Alaska August 25, 2017
The Sinister Story Behind This Popular Alaska Beach Will Give You Chills
Anchorage, as its name suggests, is a port city. Situated right on the coast of the Cook Inlet, the city is surrounded by ocean water. Kincaid Beach is a great spot near the city with a large sandy beach where many come to play in the sand and have bonfires. Beyond the sandy beach are miles of smooth, innocent looking mudflats that seem easy to walk across at low tide. But these mudflats are brutal and have taken many lives. Tragedy has led to individuals being stuck in the mud when the icy tides flood back in. The chilling story of this popular area will make your blood run cold.
Anchorage is situated on the coast of the Turnagain Arm, one of two narrow branches at the north end of Cook Inlet, the other being Knik Arm. At low tide, miles of glacial silt stretch out the to mountains beyond the Inlet.
Kincaid Beach sits on the edge on the city and is it a popular place to spend the day. When the tide is low, just beyond the sandy beach the mud flats stretch out. They may be tempting to explore, but are extremely dangerous.
People often want to brave the mud to hunt or walk to Fire Island, a large forested island in the Cook Inlet. Many people cross the flats at low tide and return safely.
Groups from fat bike enthusiasts to scouts make trips to Fire Island from time to time, but an adventure on the mud flats should be very well planned with the tide schedule.
Aside from the obvious danger of getting lost in the fog, the major fear is the quicksand-like glacial silt that comprises the mud flats. Much like quicksand, the more you move, the deeper you get stuck.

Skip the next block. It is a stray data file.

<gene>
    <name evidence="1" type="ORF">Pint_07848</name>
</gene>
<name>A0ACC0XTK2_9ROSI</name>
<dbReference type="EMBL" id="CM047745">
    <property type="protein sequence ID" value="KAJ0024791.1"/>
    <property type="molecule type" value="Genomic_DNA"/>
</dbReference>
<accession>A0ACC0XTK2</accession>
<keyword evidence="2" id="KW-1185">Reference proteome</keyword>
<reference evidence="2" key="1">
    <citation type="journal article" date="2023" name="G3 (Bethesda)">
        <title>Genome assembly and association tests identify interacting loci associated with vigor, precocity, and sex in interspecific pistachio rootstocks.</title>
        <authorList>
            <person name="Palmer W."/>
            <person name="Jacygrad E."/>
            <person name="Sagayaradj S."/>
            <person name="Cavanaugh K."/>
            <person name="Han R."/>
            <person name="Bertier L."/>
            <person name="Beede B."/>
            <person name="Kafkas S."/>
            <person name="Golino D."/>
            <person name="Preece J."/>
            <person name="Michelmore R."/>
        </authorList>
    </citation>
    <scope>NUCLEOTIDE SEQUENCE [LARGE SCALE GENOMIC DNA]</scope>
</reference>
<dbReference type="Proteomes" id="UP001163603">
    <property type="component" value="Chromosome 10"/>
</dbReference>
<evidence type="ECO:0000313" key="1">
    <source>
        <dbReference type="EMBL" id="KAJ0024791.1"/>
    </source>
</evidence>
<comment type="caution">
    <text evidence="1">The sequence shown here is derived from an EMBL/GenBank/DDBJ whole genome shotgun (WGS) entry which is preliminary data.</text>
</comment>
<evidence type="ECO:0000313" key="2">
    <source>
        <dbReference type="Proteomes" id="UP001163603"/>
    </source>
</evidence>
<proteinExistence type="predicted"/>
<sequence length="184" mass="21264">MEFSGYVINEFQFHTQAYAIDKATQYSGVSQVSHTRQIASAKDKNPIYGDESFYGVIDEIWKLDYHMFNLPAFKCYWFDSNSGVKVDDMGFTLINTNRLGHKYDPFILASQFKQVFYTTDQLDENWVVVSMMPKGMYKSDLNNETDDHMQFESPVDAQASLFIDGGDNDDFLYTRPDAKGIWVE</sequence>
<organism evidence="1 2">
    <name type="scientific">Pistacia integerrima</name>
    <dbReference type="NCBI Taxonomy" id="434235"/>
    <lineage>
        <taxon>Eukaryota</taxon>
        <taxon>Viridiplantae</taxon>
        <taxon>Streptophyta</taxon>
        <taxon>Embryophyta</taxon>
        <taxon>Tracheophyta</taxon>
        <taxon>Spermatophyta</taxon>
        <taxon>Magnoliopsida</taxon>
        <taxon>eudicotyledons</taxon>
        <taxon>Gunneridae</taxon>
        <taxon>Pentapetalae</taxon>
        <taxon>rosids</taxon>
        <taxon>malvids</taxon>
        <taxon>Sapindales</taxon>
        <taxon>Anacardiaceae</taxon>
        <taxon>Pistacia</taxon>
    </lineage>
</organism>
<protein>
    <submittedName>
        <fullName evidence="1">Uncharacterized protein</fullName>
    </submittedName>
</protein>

The silt washes down from the glaciers in the mountains at an alarming rate. The water is completely opaque from the silt content. When the silt is still and resting, it can be as solid as concrete.
Microscopically, the silt particles are in a delicate, loosely oriented pattern while mixed with the water. When disturbed buy a human foot, these particles resettle into a more tightly packed arrangement.
Once you have gotten stuck in the mud, it is very difficult to get out. Local rescuers have a water pump to help with mud rescues, but it is always a race against the tide.
The Bore Tide is a natural phenomenon where a huge wave of icy ocean water ruches across the cook inlet as the tide returns. Many visitors make a point to see the tide rush in, and there are even surfers that follow the wave for miles.
The icy water is dangerous to anyone stuck out on the mudflats. When the tide comes in, the tragedies happen. The wave can be up to 10 feet tall depending on the tide levels, the moon cycle and the winds.
In 1961, a soldier from Ft. Richardson named Roger Cashin became stuck in the mud. A helicopter tried to pull him out and the rope snapped leaving him to drown.
18-year-old Adeana Dickison passed away on July 16, 1988 after she went out on a four-wheeler with her husband to gold mine. Her foot was stuck in the mud, and despite desperate rescue attempts, she drowned in the icy water.
Forty-two-year-old Army Capt. Joseph Hugh Eros drown in June of 2013 trying to beat the tide back to shore. These tragic deaths remind us to take seriously the threat of the dangerous and cold ocean.
Use extreme caution near the mudflats and know that getting stuck in the mud flats can, and has had deadly consequences.
Do you have a story of a heroic rescue on the Anchorage mud flats? Tell us about it in the comments below.